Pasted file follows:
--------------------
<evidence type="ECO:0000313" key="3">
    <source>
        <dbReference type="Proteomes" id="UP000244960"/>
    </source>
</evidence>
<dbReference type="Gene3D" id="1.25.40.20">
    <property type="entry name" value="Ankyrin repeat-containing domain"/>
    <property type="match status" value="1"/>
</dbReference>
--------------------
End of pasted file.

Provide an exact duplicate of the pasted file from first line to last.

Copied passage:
<evidence type="ECO:0000313" key="3">
    <source>
        <dbReference type="Proteomes" id="UP000244960"/>
    </source>
</evidence>
<dbReference type="Gene3D" id="1.25.40.20">
    <property type="entry name" value="Ankyrin repeat-containing domain"/>
    <property type="match status" value="1"/>
</dbReference>